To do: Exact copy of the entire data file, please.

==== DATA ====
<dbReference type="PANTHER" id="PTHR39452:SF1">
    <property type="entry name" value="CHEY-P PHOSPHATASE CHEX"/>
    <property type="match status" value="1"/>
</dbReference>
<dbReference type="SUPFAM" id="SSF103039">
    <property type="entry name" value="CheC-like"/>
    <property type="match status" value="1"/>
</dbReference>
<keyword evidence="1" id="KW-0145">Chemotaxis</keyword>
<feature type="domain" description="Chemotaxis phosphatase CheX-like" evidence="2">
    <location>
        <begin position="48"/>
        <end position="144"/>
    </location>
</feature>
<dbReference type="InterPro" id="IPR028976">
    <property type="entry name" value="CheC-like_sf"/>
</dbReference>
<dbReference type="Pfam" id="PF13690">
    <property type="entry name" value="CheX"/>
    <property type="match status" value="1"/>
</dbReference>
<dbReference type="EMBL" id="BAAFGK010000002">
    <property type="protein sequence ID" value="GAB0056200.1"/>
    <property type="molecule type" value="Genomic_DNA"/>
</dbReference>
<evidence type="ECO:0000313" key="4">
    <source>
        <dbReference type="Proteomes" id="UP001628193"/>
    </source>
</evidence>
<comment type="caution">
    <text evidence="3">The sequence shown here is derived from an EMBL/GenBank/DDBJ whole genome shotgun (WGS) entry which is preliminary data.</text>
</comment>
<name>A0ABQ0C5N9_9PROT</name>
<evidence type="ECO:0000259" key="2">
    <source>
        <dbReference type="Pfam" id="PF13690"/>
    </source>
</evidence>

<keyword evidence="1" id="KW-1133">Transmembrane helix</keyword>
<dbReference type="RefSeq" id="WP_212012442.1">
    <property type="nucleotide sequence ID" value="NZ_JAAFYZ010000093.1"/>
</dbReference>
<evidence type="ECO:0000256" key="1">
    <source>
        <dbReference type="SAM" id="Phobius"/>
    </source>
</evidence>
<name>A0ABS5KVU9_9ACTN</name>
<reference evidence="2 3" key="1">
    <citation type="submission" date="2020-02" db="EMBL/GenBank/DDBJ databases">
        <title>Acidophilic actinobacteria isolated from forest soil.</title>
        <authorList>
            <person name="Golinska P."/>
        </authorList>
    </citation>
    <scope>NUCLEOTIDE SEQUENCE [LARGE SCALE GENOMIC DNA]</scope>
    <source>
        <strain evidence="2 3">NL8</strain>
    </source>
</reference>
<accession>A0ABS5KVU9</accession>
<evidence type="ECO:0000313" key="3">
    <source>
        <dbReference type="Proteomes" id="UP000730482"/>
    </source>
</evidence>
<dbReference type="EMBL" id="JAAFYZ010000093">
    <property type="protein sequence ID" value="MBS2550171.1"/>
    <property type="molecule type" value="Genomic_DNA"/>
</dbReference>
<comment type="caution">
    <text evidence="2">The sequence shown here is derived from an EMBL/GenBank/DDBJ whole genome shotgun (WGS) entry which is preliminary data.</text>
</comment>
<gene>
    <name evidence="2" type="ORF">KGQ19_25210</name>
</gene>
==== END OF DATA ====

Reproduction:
<dbReference type="PANTHER" id="PTHR39452:SF1">
    <property type="entry name" value="CHEY-P PHOSPHATASE CHEX"/>
    <property type="match status" value="1"/>
</dbReference>
<dbReference type="SUPFAM" id="SSF103039">
    <property type="entry name" value="CheC-like"/>
    <property type="match status" value="1"/>
</dbReference>
<keyword evidence="1" id="KW-0145">Chemotaxis</keyword>
<feature type="domain" description="Chemotaxis phosphatase CheX-like" evidence="2">
    <location>
        <begin position="48"/>
        <end position="144"/>
    </location>
</feature>
<dbReference type="InterPro" id="IPR028976">
    <property type="entry name" value="CheC-like_sf"/>
</dbReference>
<dbReference type="Pfam" id="PF13690">
    <property type="entry name" value="CheX"/>
    <property type="match status" value="1"/>
</dbReference>
<dbReference type="EMBL" id="BAAFGK010000002">
    <property type="protein sequence ID" value="GAB0056200.1"/>
    <property type="molecule type" value="Genomic_DNA"/>
</dbReference>
<evidence type="ECO:0000313" key="4">
    <source>
        <dbReference type="Proteomes" id="UP001628193"/>
    </source>
</evidence>
<comment type="caution">
    <text evidence="3">The sequence shown here is derived from an EMBL/GenBank/DDBJ whole genome shotgun (WGS) entry which is preliminary data.</text>
</comment>
<name>A0ABQ0C5N9_9PROT</name>
<evidence type="ECO:0000259" key="2">
    <source>
        <dbReference type="Pfam" id="PF13690"/>
    </source>
</evidence>

<keyword evidence="1" id="KW-1133">Transmembrane helix</keyword>
<dbReference type="RefSeq" id="WP_212012442.1">
    <property type="nucleotide sequence ID" value="NZ_JAAFYZ010000093.1"/>
</dbReference>
<evidence type="ECO:0000256" key="1">
    <source>
        <dbReference type="SAM" id="Phobius"/>
    </source>
</evidence>
<name>A0ABS5KVU9_9ACTN</name>
<reference evidence="2 3" key="1">
    <citation type="submission" date="2020-02" db="EMBL/GenBank/DDBJ databases">
        <title>Acidophilic actinobacteria isolated from forest soil.</title>
        <authorList>
            <person name="Golinska P."/>
        </authorList>
    </citation>
    <scope>NUCLEOTIDE SEQUENCE [LARGE SCALE GENOMIC DNA]</scope>
    <source>
        <strain evidence="2 3">NL8</strain>
    </source>
</reference>
<accession>A0ABS5KVU9</accession>
<evidence type="ECO:0000313" key="3">
    <source>
        <dbReference type="Proteomes" id="UP000730482"/>
    </source>
</evidence>
<dbReference type="EMBL" id="JAAFYZ010000093">
    <property type="protein sequence ID" value="MBS2550171.1"/>
    <property type="molecule type" value="Genomic_DNA"/>
</dbReference>
<comment type="caution">
    <text evidence="2">The sequence shown here is derived from an EMBL/GenBank/DDBJ whole genome shotgun (WGS) entry which is preliminary data.</text>
</comment>
<gene>
    <name evidence="2" type="ORF">KGQ19_25210</name>
</gene>